Forecasts from Accenture suggest the Industrial Internet of Things could add as much as $14 trillion to the global economy by 2030, and the vast majority of industry leaders recognise that the technology will eventually transform their business.
However, despite this staggering growth potential new research from GE Digital has revealed that just 41% of IT and operations executives across five key industrial sectors — utilities, transportation, manufacturing, aviation and aerospace, power and energy — are actively working to integrate Industrial Internet of Things technologies into their business operations, while a mere 8% say their business has already transformed itself into a digitally-enabled business.
One of the reasons for that disconnect is the sheer scale of the required digital transformation in the industrial sector. As Bill Ruh, CEO of GE Digital, explained, when it comes to the Internet of Things “the industrial proposition is entirely unique and often daunting.”
Unsurprisingly, the cost of digital transformation is also a major factor, with 54% of transportation firms and 34% of manufacturing firms citing cost as the biggest barrier to their embracing the Industrial Internet of Things.
However, given the fact that most industry leaders agree that digital technologies will play a critical role in a firm’s future competitiveness, the cost of digital transformation is a burden that will need to be borne sooner or later.
Beyond the overall cost, though, GE Digital’s research also revealed that one of the biggest obstacles to embracing the Industrial Internet of Things is a digital skills gap in the industrial workforce.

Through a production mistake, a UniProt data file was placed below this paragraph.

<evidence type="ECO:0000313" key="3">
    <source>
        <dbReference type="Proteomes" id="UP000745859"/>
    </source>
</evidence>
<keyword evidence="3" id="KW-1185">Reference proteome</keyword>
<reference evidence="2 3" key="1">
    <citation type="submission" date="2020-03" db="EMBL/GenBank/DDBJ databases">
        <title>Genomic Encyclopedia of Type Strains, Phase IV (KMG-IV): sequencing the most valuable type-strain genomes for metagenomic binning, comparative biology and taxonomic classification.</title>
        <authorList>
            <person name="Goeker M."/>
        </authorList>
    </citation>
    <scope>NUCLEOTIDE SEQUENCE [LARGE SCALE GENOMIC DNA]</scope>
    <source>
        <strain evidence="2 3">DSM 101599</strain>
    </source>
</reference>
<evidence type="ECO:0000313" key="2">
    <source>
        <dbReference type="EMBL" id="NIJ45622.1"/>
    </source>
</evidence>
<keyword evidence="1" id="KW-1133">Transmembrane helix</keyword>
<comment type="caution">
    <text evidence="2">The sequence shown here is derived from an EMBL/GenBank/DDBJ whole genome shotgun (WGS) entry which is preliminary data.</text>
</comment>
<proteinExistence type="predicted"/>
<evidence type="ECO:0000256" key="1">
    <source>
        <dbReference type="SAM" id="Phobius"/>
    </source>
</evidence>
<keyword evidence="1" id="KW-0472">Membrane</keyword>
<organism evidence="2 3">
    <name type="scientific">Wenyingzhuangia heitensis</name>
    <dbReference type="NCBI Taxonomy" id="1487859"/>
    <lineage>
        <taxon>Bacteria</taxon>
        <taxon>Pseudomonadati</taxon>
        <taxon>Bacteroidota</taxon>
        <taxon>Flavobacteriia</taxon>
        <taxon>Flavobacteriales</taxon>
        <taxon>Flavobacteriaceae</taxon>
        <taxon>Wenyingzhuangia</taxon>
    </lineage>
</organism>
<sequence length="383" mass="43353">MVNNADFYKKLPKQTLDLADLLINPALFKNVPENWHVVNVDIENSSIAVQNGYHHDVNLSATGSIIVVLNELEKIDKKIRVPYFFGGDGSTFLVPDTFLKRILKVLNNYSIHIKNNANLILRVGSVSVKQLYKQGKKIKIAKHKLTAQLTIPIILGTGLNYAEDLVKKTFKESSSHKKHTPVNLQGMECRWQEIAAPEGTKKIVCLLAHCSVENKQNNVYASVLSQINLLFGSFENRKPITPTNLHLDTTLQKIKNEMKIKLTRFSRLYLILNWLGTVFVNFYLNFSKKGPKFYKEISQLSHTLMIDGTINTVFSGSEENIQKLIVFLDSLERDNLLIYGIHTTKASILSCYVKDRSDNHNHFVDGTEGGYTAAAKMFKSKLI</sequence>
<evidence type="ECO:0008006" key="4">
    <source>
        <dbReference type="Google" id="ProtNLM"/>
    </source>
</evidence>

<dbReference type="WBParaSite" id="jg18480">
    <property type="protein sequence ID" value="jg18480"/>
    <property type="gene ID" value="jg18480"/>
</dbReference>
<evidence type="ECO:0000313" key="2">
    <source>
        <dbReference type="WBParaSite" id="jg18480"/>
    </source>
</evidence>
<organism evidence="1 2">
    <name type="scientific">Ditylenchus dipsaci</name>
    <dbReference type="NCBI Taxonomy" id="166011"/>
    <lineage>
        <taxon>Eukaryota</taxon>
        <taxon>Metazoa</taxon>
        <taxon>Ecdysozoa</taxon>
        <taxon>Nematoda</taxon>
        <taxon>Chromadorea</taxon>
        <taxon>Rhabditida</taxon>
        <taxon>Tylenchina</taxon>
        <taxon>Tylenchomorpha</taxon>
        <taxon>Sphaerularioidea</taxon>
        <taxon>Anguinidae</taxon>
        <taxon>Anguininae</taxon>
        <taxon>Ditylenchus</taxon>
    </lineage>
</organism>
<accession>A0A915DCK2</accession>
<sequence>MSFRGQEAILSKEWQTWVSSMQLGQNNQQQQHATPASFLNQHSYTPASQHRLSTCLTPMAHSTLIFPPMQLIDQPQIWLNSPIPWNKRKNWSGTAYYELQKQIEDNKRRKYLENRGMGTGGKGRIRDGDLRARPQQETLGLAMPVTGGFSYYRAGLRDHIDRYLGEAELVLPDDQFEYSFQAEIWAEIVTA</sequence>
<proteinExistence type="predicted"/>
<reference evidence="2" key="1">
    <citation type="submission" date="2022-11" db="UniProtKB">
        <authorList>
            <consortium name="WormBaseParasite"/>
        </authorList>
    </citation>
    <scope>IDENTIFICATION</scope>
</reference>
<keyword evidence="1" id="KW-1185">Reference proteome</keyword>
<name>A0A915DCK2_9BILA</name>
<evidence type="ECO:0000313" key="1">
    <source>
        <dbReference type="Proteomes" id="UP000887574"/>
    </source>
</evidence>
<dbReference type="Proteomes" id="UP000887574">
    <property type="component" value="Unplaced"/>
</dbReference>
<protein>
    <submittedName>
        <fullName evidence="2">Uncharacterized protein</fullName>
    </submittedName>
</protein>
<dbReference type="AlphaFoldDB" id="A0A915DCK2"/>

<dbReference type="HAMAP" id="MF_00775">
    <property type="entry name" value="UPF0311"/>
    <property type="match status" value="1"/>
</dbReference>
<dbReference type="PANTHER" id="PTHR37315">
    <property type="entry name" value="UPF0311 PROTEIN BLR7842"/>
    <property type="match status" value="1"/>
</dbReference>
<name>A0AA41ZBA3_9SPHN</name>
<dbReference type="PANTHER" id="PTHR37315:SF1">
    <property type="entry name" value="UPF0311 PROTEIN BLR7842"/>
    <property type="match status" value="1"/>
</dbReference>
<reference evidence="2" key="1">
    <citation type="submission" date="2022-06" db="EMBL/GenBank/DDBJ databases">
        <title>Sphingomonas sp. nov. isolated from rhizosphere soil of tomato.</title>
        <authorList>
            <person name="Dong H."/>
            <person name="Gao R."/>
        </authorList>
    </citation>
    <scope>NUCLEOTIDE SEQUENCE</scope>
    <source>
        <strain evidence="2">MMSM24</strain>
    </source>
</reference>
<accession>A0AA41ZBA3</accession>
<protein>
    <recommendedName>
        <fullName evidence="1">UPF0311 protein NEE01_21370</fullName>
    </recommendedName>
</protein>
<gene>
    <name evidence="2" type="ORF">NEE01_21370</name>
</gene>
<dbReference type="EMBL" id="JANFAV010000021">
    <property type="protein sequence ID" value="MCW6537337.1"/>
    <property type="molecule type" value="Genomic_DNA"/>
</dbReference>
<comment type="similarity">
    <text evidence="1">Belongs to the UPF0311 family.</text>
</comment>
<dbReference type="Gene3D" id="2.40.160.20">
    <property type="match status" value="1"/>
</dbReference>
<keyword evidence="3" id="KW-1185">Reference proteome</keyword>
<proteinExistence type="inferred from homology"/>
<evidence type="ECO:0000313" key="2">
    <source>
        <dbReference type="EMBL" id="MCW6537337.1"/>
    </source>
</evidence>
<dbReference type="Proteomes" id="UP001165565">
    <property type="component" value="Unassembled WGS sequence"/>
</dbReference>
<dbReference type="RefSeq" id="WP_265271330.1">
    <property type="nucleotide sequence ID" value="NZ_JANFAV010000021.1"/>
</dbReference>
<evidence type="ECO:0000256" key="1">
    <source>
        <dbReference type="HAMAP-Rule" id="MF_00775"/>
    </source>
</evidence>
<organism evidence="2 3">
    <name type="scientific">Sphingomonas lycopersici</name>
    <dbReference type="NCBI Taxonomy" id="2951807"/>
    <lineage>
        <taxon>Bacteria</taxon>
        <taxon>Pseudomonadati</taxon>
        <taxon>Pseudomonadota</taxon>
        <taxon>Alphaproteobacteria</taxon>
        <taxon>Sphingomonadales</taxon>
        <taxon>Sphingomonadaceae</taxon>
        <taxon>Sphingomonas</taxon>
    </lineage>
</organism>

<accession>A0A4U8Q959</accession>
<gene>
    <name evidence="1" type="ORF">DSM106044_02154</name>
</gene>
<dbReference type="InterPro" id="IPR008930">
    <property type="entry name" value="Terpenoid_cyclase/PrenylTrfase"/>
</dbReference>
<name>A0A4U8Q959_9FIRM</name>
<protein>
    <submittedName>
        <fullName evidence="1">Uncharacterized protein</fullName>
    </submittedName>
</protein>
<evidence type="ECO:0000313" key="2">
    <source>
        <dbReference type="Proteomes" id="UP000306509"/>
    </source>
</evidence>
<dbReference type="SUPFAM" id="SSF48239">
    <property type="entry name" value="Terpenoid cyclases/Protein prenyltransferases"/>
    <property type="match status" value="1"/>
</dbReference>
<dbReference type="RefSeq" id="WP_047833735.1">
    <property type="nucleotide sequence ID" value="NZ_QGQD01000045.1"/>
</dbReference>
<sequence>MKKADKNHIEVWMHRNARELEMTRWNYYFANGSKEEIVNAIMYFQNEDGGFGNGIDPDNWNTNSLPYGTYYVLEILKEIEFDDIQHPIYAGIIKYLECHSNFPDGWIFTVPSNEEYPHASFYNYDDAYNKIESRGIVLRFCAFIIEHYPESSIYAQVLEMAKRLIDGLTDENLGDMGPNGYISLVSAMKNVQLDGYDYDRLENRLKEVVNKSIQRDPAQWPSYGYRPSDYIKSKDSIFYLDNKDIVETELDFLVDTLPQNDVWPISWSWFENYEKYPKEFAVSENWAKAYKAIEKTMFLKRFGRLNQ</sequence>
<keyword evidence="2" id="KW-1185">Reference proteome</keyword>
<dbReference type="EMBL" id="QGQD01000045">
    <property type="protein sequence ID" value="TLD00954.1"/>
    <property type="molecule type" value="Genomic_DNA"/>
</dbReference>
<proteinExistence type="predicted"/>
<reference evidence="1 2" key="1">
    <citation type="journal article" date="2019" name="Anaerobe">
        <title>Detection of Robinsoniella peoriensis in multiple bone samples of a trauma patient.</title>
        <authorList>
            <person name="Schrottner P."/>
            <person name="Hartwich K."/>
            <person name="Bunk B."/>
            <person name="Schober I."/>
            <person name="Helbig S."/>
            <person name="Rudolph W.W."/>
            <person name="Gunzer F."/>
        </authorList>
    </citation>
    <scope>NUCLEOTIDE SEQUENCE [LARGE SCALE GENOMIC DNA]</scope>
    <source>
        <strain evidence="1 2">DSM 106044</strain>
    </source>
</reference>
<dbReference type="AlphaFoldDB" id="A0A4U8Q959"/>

59% of the industry executives surveyed by GE Digital believe their workforce currently lacks the necessary expertise in using digital interfaces and digitised processes for the Industrial Internet of Things, while 48% believe their staff don’t yet have the required skills to understand and analyse IIoT data and a further 48% feel their current workforce lacks the necessary understanding of AI and machine learning.
Apart from the cost of upskilling existing employees or creating new jobs, one of the complexities when it comes to addressing the IIoT skills gap is identifying exactly what skills will be needed in the near term to integrate the Industrial Internet of Things into a business’s operations…and what skills will be needed in the future to capitalise on those machine-to-machine connections (and the vast quantities of data they generate).
As difficult as it may be, though, it is critical that industrial firms begin to bridge their digital skills gap if they are to realise the full potential of the Industrial Internet of Things.